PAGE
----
There Goes the Neighborhood

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Science  21 Mar 2014:
Vol. 343, Issue 6177, pp. 1288
DOI: 10.1126/science.343.6177.1288-a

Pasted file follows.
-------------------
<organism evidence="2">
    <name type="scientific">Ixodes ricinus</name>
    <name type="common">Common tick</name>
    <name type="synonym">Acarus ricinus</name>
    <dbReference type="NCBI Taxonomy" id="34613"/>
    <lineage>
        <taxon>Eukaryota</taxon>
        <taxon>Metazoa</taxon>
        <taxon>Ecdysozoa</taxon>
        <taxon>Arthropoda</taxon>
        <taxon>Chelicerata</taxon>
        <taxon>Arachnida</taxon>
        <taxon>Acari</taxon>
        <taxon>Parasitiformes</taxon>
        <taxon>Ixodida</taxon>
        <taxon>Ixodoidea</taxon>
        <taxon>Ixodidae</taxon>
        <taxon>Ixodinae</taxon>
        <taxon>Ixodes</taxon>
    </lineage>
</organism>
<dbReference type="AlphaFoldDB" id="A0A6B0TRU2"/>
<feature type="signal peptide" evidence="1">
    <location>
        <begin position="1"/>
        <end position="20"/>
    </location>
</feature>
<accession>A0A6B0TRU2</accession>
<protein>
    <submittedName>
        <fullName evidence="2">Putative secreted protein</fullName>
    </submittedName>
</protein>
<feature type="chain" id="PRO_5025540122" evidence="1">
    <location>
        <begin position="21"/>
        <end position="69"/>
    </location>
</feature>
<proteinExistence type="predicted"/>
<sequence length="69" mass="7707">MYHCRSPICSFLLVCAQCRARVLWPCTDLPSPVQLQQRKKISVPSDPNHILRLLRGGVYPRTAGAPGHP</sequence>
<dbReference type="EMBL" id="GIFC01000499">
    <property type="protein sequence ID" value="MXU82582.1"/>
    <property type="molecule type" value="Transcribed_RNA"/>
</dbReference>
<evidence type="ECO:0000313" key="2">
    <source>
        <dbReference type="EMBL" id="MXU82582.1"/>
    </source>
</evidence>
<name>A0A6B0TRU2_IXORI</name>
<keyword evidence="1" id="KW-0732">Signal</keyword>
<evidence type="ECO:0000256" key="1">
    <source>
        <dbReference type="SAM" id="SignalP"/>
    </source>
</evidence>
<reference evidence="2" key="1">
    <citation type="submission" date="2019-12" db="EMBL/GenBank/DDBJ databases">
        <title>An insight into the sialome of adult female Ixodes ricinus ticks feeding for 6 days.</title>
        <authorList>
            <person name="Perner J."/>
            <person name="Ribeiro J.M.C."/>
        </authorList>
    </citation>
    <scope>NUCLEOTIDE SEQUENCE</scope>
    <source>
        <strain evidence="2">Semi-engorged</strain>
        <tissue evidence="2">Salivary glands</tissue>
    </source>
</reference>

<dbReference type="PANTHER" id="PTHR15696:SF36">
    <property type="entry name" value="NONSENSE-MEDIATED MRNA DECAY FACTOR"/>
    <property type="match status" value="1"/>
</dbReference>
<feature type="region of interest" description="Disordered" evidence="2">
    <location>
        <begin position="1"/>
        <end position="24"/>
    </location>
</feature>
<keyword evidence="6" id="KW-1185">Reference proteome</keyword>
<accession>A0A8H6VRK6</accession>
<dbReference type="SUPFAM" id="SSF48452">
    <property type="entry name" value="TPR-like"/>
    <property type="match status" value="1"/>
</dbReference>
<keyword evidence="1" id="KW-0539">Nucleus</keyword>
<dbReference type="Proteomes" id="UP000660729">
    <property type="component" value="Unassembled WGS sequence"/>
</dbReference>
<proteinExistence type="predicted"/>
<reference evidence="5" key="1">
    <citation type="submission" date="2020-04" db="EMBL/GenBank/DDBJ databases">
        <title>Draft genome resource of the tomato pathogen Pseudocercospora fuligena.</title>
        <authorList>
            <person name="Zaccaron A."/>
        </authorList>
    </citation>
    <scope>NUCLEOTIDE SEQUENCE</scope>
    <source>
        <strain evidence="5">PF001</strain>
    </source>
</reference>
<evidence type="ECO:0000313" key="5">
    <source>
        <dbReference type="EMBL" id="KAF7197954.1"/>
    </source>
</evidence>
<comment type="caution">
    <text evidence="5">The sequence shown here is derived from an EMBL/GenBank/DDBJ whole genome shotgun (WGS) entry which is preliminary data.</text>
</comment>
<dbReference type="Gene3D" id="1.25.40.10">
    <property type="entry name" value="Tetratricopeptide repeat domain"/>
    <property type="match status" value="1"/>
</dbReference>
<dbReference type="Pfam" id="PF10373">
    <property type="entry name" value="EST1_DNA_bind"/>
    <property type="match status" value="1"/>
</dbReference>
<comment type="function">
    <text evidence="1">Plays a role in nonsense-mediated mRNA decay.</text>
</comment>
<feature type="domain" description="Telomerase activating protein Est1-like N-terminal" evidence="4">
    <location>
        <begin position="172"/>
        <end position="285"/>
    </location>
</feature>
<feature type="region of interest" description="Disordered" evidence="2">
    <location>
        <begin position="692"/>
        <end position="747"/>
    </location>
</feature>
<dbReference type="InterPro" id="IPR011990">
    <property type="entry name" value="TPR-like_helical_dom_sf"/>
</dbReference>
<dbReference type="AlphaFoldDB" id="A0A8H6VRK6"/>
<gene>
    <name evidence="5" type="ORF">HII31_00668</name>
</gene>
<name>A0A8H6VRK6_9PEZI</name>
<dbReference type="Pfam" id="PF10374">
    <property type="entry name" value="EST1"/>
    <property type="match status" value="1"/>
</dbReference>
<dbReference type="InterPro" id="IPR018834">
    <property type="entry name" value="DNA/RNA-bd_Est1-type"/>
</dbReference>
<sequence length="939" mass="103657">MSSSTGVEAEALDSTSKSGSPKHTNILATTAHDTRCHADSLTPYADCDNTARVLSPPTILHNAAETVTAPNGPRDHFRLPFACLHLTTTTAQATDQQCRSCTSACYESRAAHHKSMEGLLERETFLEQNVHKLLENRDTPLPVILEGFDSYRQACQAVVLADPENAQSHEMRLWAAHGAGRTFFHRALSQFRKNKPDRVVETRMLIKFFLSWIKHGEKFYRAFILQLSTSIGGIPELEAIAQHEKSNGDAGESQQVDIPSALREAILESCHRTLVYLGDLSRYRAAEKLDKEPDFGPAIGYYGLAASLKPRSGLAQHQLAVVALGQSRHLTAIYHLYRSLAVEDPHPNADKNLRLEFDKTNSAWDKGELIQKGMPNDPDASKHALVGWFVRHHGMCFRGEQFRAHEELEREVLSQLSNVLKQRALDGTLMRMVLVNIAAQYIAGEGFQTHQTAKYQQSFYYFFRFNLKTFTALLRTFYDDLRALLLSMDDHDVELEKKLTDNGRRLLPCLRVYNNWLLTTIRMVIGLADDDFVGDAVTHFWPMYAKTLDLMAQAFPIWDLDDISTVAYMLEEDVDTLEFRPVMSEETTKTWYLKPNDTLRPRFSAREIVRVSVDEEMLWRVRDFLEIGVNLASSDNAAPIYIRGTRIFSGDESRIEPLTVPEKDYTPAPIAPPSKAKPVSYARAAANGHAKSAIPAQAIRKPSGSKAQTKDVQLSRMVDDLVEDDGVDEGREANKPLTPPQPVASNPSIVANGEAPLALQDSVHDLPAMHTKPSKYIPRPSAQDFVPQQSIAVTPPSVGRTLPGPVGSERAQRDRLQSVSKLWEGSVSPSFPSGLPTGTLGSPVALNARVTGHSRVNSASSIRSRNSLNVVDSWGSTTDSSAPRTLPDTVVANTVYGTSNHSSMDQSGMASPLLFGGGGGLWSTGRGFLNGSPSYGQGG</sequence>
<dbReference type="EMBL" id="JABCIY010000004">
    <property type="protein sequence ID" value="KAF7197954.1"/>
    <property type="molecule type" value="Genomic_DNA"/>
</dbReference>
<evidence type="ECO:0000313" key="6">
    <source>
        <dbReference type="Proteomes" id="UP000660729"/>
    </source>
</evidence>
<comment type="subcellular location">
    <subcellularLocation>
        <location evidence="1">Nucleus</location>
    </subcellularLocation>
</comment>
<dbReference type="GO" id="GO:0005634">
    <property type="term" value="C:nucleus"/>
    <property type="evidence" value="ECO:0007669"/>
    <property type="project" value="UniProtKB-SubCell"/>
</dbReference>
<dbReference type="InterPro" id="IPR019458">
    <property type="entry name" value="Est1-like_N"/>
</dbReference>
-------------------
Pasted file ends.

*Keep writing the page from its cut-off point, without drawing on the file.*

A mass-accreting black hole in steady-state cannot produce more radiative energy than its gravity can counterbalance, achieving what is known as the Eddington limit. However, mass accretion can also be converted into kinetic energy via mechanical outflow. Using x-ray observations, Soria et al. (p. 1330, published online 27 February; see the Perspective by King and the cover) identified a compact shock-ionized radio/optical nebula in spiral galaxy M83, powered by a black hole, inferred that the black hole emits a spherical wind that exceeds the Eddington limit tenfold and succeeded in estimating it's mass in the range of 5 to 15 solar masses. It is possible that rapidly accreting black holes have greater influence on their host galaxy than once appreciated.

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